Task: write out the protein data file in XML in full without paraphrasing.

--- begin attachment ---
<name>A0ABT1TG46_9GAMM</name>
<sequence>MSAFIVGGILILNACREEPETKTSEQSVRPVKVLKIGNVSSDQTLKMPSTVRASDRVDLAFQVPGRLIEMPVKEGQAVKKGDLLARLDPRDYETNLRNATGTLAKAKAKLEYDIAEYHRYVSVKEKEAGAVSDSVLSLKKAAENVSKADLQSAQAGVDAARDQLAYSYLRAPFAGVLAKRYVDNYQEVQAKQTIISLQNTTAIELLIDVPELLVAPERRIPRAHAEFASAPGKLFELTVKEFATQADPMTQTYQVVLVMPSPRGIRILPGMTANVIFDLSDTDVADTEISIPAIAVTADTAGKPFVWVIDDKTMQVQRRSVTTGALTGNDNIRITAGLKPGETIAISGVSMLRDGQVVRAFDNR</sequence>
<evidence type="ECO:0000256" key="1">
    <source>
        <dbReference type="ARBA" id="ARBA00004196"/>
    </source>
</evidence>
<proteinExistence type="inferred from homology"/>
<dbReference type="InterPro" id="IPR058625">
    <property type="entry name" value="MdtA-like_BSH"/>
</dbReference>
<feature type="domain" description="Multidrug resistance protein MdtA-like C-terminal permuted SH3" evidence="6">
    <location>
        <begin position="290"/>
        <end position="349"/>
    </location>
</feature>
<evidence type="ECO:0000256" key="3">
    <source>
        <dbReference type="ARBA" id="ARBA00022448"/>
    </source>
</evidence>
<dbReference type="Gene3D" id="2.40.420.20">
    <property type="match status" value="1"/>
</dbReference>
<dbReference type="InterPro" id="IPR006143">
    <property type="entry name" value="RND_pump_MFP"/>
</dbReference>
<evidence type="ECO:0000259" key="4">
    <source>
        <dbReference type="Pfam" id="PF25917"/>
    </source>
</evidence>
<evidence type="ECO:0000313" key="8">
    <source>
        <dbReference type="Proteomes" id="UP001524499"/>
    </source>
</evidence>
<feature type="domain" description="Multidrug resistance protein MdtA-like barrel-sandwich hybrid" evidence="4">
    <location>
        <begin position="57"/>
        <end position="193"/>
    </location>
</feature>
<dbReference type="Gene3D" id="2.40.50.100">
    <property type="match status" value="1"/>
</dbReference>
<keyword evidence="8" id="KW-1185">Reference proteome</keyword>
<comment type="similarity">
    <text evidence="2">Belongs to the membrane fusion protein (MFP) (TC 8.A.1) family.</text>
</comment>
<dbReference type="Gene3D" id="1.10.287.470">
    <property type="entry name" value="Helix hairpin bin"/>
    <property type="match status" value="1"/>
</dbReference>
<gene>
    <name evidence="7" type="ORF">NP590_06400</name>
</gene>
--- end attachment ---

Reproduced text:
<name>A0ABT1TG46_9GAMM</name>
<sequence>MSAFIVGGILILNACREEPETKTSEQSVRPVKVLKIGNVSSDQTLKMPSTVRASDRVDLAFQVPGRLIEMPVKEGQAVKKGDLLARLDPRDYETNLRNATGTLAKAKAKLEYDIAEYHRYVSVKEKEAGAVSDSVLSLKKAAENVSKADLQSAQAGVDAARDQLAYSYLRAPFAGVLAKRYVDNYQEVQAKQTIISLQNTTAIELLIDVPELLVAPERRIPRAHAEFASAPGKLFELTVKEFATQADPMTQTYQVVLVMPSPRGIRILPGMTANVIFDLSDTDVADTEISIPAIAVTADTAGKPFVWVIDDKTMQVQRRSVTTGALTGNDNIRITAGLKPGETIAISGVSMLRDGQVVRAFDNR</sequence>
<evidence type="ECO:0000256" key="1">
    <source>
        <dbReference type="ARBA" id="ARBA00004196"/>
    </source>
</evidence>
<proteinExistence type="inferred from homology"/>
<dbReference type="InterPro" id="IPR058625">
    <property type="entry name" value="MdtA-like_BSH"/>
</dbReference>
<feature type="domain" description="Multidrug resistance protein MdtA-like C-terminal permuted SH3" evidence="6">
    <location>
        <begin position="290"/>
        <end position="349"/>
    </location>
</feature>
<evidence type="ECO:0000256" key="3">
    <source>
        <dbReference type="ARBA" id="ARBA00022448"/>
    </source>
</evidence>
<dbReference type="Gene3D" id="2.40.420.20">
    <property type="match status" value="1"/>
</dbReference>
<dbReference type="InterPro" id="IPR006143">
    <property type="entry name" value="RND_pump_MFP"/>
</dbReference>
<evidence type="ECO:0000259" key="4">
    <source>
        <dbReference type="Pfam" id="PF25917"/>
    </source>
</evidence>
<evidence type="ECO:0000313" key="8">
    <source>
        <dbReference type="Proteomes" id="UP001524499"/>
    </source>
</evidence>
<feature type="domain" description="Multidrug resistance protein MdtA-like barrel-sandwich hybrid" evidence="4">
    <location>
        <begin position="57"/>
        <end position="193"/>
    </location>
</feature>
<dbReference type="Gene3D" id="2.40.50.100">
    <property type="match status" value="1"/>
</dbReference>
<keyword evidence="8" id="KW-1185">Reference proteome</keyword>
<comment type="similarity">
    <text evidence="2">Belongs to the membrane fusion protein (MFP) (TC 8.A.1) family.</text>
</comment>
<dbReference type="Gene3D" id="1.10.287.470">
    <property type="entry name" value="Helix hairpin bin"/>
    <property type="match status" value="1"/>
</dbReference>
<gene>
    <name evidence="7" type="ORF">NP590_06400</name>
</gene>